The EP opens with a reinterpretation of “Soon,” originally a rollicking, almost dizzying and swooning song, based around enormous, theatrical strums of the electric guitar, and McMahon’s penchant for the ‘quiet/loud/quiet’ school of songwriting. Here, “Soon” still swirls, but the change in instrumentation casts a different light on it, making it much more emotionally evocative and stirring, with the piano working almost effortlessly to create a bittersweet, melancholic bed that churns beautifully underneath McMahon’s voice, which, by the time she arrives at the refrain, is completely unleashed—she lets it soar as far as it can go, belting out with reckless abandon, “I’d like to have real love some day; I’d like to get past this heartbreak—soon.”
As the song continues into its third verse, then turning into its refrain once again, McMahon builds things up as high as they will go, steering “Soon” toward a cacophonic peak that quickly, almost too quickly, resolves itself. She pulls everything back into a very insular, pensive conclusion.
It is tough to keep a sense of humor, whatever size, in music that is so inherently earnest or dramatic, but one of the more admirable qualities about McMahon’s debut is that it isn’t entirely serious all of the time—originally a bombastic, shuffling groove, “Slow Mover,” lyrically, is among her most cutting. It isn’t mean spirited, but it is brimming with romantic irritation, specifically in the way the intent of the refrain shifts throughout: beginning with the charming, “Could you make me fall asleep when you’re holding me? Try set me on fire, she sings the first time around. By the time it hits again, she’s soured: “Could you go on and fall asleep when you’re not holding me? Go get set on fire.”
Here, the inward turn, musically, for “Slow Mover” is among the most startling, with the rearrangement for the piano being perhaps the most drastic of the set. With the Salt version of “Slow Mover” structured around crisp percussion and enormous, distorted strums of the guitar, here, McMahon shows incredible restraint in the way the pacing is held; the way she deliberately lets her phrasing, almost spoken and whispered rather than sung, tumble on top of the pensive piano chords, sustaining them for just long enough to create the flicker of theatrical tension.
Accompanied by an additional track of backing vocals, as well as some minor, atmospheric guitar work that coasts through—more noticeable in the song’s second verse and refrain—the Piano Salt version of “Slow Mover” is, surprisingly, one of those songs that knocked the wind out of me because of one specific moment.
It’s in the song’s bridge section wherein McMahon utters the titular phrase: “Friend, I am a slow, slow mover,” she sings. “Friend, I am a slow, slow girl.” At around 2:45 into the song, the way she’s deliberately played with the space and tension in the way her words fall around the piano suddenly shifts, and the pacing of the song begins to quicken, and swirl around beautifully. But she only does it for just this moment—less than a minute of the song—and after the bridge is finished, and the song heads into its final refrain, she pulls it all back again, slowing things back down, playing with that somber restraint, allowing it to build slightly on the repetition of the line, “Try and set me on fire,” before it reaches the end.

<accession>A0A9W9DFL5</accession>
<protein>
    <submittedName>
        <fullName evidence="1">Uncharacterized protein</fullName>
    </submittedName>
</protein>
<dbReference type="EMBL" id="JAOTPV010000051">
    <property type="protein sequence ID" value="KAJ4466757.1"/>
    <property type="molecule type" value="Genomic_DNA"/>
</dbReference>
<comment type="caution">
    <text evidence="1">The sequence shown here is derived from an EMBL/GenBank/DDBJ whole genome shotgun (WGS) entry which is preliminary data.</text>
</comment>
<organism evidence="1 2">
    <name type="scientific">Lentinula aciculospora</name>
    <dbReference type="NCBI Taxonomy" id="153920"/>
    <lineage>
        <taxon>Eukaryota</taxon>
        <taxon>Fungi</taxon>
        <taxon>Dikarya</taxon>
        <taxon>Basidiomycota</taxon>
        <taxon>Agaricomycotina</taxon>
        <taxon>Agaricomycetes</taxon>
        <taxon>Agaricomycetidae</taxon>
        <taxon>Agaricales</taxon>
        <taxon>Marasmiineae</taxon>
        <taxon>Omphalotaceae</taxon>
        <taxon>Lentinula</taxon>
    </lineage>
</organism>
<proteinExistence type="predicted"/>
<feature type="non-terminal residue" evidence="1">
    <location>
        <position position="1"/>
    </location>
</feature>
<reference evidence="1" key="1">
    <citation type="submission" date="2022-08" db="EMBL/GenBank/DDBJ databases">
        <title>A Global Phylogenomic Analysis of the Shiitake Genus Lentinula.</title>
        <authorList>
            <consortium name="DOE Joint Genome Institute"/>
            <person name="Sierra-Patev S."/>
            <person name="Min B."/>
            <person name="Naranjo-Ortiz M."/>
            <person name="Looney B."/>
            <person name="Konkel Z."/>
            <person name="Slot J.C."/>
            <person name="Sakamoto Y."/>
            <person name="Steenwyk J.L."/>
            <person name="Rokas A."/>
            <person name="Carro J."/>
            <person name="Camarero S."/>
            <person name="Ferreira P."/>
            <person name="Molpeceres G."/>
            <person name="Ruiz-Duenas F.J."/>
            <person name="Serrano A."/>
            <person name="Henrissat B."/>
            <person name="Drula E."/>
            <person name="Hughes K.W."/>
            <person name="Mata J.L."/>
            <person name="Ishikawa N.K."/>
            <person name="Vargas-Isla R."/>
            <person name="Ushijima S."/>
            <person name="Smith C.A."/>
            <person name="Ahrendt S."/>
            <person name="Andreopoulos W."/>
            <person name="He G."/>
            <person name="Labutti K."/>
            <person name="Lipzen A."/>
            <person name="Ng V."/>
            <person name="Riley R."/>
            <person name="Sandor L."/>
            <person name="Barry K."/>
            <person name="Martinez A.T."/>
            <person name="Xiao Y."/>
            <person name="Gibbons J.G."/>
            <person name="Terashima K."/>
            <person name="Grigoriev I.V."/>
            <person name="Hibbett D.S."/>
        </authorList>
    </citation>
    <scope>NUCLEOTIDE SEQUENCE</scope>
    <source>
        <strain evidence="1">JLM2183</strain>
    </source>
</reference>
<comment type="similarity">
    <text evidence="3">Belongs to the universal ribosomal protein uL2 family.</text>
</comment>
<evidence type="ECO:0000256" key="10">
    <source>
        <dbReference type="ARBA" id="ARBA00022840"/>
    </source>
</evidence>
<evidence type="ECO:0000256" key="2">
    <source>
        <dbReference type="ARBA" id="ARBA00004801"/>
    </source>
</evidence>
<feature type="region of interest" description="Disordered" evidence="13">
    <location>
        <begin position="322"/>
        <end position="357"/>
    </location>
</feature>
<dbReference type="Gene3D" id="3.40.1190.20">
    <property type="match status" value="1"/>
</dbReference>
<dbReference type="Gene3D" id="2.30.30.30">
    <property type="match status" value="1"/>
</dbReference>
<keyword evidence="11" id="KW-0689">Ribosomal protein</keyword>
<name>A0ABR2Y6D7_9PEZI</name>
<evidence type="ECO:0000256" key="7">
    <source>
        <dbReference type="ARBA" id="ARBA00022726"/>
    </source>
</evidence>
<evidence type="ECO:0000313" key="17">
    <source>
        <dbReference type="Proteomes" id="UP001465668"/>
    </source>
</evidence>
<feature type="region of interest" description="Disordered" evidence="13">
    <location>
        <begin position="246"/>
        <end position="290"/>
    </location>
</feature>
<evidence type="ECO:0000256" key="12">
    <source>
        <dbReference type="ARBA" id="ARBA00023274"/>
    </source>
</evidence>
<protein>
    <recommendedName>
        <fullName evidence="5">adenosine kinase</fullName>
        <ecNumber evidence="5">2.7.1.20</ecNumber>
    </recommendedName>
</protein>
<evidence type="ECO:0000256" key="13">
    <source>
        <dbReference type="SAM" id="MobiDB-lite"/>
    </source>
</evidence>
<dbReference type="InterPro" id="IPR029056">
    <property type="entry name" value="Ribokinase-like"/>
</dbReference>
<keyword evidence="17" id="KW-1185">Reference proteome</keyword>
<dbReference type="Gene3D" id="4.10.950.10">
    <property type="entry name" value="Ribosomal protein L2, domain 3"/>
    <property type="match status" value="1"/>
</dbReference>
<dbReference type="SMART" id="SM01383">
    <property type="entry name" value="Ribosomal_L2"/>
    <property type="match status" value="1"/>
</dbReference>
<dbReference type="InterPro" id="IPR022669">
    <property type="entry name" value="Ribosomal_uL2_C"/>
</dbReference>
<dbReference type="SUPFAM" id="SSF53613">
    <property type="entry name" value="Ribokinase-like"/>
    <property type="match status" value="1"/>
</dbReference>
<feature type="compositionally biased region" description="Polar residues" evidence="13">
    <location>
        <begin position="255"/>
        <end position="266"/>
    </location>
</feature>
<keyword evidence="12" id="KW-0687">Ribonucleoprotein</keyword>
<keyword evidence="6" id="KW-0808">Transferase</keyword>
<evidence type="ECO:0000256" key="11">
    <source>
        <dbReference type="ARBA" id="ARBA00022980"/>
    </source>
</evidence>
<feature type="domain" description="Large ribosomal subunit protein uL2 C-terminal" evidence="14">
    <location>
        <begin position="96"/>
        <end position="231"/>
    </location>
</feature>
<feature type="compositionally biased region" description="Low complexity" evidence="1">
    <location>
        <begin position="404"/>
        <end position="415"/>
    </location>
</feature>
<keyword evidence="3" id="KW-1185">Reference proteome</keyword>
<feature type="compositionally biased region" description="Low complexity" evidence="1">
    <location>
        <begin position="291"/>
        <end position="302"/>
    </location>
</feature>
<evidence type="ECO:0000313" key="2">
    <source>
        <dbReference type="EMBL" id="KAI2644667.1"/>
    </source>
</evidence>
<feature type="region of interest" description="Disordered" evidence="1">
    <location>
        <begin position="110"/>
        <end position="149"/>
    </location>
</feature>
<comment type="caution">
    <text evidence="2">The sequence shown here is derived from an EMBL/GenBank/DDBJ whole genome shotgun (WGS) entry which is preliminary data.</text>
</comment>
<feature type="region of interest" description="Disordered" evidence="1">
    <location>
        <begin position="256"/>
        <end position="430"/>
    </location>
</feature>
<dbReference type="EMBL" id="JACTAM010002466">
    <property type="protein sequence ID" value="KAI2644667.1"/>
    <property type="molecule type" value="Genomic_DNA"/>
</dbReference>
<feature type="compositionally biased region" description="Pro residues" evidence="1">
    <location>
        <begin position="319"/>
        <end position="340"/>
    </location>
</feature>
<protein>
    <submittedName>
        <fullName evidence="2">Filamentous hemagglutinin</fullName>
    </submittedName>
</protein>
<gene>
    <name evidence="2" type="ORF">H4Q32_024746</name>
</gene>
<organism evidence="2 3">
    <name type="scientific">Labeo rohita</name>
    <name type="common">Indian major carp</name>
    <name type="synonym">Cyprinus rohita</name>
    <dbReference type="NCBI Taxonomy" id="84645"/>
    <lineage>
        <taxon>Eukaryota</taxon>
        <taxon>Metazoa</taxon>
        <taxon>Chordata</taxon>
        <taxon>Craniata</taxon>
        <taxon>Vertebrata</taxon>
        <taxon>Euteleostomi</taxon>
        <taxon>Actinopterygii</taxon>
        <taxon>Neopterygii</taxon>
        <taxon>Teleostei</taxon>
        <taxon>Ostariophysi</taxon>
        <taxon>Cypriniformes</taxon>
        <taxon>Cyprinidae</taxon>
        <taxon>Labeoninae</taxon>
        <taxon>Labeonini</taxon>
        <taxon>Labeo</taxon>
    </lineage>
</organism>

Even with as much time as I have spent with “If You Call,” especially on my morning walks to work, early on during the course of the last seven months, perhaps it’s the way she sings, or perhaps its her accent, but I realize how many lyrics I’ve misheard.
At the beginning of the song’s second verse, I was certain it was an ‘and,’ but it is apparently a ‘than,’ which doesn’t change my interpretation of it, or what it means to me, specifically, that much. “I’ve been a little darker,” McMahon begins. “Than I’ve been wanting you to see,
though you’ve been coming ‘round needing to be looked after.”
Either way you look at it, for me, it’s about making space for another who is struggling, even if you, too, are struggling, and that you are both willing to not so much ‘embrace’ each other’s darkness, or emotional baggage, or whatever you want to call it—but you are willing to accept it, and try to help one another work through it as best as each of you are able to do.
Though, the line that comes after this changes the intent, slightly: “Well, I don’t have an answer.”
Because there are no easy answers, I guess, in matters like this—matters of darkness, and matters of needing someone to look after you, and sometimes that is what keeps someone from reaching out—because they know the other person can’t really solve their problem, and sometimes talking about whatever it is just too much, so it, like so many other things, is just left to be internalized, and buried down deep with everything else we are trying to hide.